“Sally was my biggest support and she still is,” says McDonald, who now lives in her own apartment and works at The Pizzeria.
In January when Tomasino was hired as director, Johnson was promoted from the full-time residential manager position that she’d held since March 2008 to outreach coordinator. In February she returned to many of the same outreach sites that Carver and Millichamp frequented with food, HIV/STD prevention pamphlets and condoms [see “Mean Streets of Springfield,” Oct. 23, 2008].
Tomasino has limited knowledge of what occurred at PORA before she started, she says, but assumes the board’s goal was to change direction and expand services. She’s seen an increased need, especially for groceries and supplies from the Monday food pantry. The organization used to serve about 40 families each week; now it serves up to 70.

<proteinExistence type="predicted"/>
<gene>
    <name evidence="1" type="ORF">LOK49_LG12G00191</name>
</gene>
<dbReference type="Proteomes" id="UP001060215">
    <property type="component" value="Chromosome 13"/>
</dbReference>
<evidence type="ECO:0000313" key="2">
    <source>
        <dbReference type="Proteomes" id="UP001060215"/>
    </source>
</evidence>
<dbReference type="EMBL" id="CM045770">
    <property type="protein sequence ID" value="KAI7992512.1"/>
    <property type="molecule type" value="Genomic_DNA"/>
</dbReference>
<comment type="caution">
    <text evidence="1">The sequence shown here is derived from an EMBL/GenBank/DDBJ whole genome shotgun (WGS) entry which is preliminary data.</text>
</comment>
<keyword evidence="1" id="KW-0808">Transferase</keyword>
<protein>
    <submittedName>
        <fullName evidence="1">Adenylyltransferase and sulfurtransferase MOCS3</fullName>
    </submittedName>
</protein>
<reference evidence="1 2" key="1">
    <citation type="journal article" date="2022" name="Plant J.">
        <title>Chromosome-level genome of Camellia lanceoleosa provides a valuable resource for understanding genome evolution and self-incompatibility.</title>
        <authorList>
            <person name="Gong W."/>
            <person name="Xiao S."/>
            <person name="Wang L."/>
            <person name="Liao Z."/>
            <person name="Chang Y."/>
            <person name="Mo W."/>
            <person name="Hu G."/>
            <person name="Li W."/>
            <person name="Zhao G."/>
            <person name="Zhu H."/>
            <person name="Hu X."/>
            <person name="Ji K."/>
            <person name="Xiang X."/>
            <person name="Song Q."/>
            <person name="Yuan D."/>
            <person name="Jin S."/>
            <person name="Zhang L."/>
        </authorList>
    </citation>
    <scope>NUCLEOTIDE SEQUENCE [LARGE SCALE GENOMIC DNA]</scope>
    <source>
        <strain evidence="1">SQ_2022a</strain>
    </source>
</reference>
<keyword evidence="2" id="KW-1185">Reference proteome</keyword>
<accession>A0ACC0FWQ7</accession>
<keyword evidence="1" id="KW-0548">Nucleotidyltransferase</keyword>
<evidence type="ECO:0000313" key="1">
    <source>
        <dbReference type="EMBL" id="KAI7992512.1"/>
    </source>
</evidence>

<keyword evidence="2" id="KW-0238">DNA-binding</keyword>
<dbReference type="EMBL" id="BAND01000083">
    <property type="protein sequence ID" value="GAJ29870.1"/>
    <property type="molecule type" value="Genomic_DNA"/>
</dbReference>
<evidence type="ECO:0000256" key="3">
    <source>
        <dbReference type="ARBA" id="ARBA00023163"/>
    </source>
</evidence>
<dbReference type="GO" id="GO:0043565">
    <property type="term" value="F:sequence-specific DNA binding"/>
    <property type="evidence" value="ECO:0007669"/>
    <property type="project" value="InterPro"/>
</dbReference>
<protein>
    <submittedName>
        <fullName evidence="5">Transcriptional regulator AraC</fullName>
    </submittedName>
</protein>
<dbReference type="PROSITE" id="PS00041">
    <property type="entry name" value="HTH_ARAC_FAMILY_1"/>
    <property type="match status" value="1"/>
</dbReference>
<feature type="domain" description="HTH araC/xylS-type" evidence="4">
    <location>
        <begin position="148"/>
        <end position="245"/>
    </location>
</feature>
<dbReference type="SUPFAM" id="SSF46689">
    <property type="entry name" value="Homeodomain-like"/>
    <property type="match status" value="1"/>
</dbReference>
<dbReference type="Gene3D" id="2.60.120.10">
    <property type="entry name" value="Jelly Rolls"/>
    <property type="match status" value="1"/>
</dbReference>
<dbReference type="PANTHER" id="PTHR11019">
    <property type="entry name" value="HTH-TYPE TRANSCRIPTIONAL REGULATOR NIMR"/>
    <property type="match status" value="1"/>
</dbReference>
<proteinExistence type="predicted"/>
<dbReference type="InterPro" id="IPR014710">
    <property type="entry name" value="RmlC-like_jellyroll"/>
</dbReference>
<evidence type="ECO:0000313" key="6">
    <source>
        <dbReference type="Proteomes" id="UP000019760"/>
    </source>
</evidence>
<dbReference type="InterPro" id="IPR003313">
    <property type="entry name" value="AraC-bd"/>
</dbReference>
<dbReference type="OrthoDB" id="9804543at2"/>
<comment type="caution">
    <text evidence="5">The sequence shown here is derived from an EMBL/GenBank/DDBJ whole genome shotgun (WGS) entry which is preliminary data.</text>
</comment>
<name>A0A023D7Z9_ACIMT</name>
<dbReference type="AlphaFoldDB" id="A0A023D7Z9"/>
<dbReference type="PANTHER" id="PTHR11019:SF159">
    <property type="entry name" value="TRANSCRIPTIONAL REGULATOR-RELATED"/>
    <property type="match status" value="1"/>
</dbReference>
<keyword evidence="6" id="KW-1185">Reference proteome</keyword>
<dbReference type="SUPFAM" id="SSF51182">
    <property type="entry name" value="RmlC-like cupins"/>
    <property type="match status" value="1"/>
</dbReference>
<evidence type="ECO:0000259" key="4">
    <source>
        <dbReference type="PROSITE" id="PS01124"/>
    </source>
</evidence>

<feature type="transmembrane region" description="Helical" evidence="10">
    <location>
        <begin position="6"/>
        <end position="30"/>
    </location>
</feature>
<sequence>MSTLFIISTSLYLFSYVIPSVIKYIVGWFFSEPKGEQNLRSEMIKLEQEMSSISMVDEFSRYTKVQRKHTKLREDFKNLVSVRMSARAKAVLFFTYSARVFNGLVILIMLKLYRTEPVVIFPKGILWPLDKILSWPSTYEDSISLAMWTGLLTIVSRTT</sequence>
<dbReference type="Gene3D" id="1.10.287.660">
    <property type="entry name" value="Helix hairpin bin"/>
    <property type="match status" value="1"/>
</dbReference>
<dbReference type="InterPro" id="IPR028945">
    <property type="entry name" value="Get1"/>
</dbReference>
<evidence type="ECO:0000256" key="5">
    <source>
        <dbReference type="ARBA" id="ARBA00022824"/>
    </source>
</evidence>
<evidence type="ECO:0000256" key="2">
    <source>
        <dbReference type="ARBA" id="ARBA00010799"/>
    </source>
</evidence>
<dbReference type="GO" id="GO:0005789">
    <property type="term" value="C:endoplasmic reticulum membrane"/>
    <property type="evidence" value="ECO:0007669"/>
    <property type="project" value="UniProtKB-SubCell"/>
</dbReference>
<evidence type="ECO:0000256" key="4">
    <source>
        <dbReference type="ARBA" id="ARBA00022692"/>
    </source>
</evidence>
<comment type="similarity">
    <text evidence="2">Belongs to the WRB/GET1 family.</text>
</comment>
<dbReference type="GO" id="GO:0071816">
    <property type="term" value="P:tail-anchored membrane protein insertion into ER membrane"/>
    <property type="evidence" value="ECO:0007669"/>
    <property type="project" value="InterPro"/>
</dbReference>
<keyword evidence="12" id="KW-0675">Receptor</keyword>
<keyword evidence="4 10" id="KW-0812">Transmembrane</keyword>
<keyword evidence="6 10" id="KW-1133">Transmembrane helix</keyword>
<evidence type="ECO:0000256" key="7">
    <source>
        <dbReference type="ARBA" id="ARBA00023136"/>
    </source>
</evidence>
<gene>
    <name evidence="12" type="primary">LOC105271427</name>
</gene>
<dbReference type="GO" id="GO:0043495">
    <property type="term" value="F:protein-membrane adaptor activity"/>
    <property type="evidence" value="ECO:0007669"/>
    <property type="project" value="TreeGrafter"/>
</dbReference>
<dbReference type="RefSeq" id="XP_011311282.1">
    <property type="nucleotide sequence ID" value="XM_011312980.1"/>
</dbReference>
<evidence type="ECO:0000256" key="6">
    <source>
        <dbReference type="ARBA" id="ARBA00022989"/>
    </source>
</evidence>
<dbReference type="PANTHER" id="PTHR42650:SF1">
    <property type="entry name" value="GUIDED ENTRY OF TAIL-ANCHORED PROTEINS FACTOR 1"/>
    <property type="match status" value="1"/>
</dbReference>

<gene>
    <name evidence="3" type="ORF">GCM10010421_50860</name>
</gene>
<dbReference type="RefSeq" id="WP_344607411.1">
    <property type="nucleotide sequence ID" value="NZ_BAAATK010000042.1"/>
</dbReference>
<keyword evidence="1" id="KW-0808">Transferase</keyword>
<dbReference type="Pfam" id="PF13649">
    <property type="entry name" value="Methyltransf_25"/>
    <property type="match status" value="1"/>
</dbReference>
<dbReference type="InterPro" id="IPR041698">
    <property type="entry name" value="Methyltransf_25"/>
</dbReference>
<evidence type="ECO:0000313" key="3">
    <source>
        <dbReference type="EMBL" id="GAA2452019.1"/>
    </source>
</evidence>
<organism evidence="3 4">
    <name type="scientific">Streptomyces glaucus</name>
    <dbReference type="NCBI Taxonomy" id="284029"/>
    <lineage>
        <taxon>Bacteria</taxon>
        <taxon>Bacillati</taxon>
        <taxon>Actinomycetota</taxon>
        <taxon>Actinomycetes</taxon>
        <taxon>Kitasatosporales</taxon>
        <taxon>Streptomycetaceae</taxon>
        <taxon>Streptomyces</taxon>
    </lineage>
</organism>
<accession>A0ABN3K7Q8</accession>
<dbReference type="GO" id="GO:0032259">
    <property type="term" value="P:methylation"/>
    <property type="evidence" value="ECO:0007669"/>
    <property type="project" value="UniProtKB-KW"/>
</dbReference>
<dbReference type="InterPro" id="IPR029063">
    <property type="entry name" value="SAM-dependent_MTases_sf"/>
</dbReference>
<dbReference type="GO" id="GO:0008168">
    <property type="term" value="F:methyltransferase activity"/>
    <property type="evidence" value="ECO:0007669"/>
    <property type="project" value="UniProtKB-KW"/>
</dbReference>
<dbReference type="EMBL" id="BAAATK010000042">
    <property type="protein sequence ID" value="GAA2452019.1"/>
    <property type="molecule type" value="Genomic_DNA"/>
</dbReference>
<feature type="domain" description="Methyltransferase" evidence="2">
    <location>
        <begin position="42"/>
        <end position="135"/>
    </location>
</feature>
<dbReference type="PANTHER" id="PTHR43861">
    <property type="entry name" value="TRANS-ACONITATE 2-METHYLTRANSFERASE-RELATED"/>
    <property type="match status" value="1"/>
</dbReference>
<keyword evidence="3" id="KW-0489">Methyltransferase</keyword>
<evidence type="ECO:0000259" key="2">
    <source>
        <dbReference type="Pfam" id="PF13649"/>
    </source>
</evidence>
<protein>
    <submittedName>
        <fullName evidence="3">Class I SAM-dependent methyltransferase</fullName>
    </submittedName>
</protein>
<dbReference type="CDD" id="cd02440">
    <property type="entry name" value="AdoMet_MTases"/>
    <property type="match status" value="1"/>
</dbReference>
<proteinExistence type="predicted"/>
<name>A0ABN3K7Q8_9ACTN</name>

Some changes in the works at PORA include expanded group and case management activities for people not involved in the residential program. The organization hopes to offer daily recovery meetings, as well as regular evening hours that provide services and resources.
“The board had to make some difficult decisions and in the interest of PORA’s longevity, we felt we had to make these decisions right now,” Tomasino says. “We’re sure in the next few months we’ll be able to put everything back in place.”
Contact Amanda Robert at email@example.com.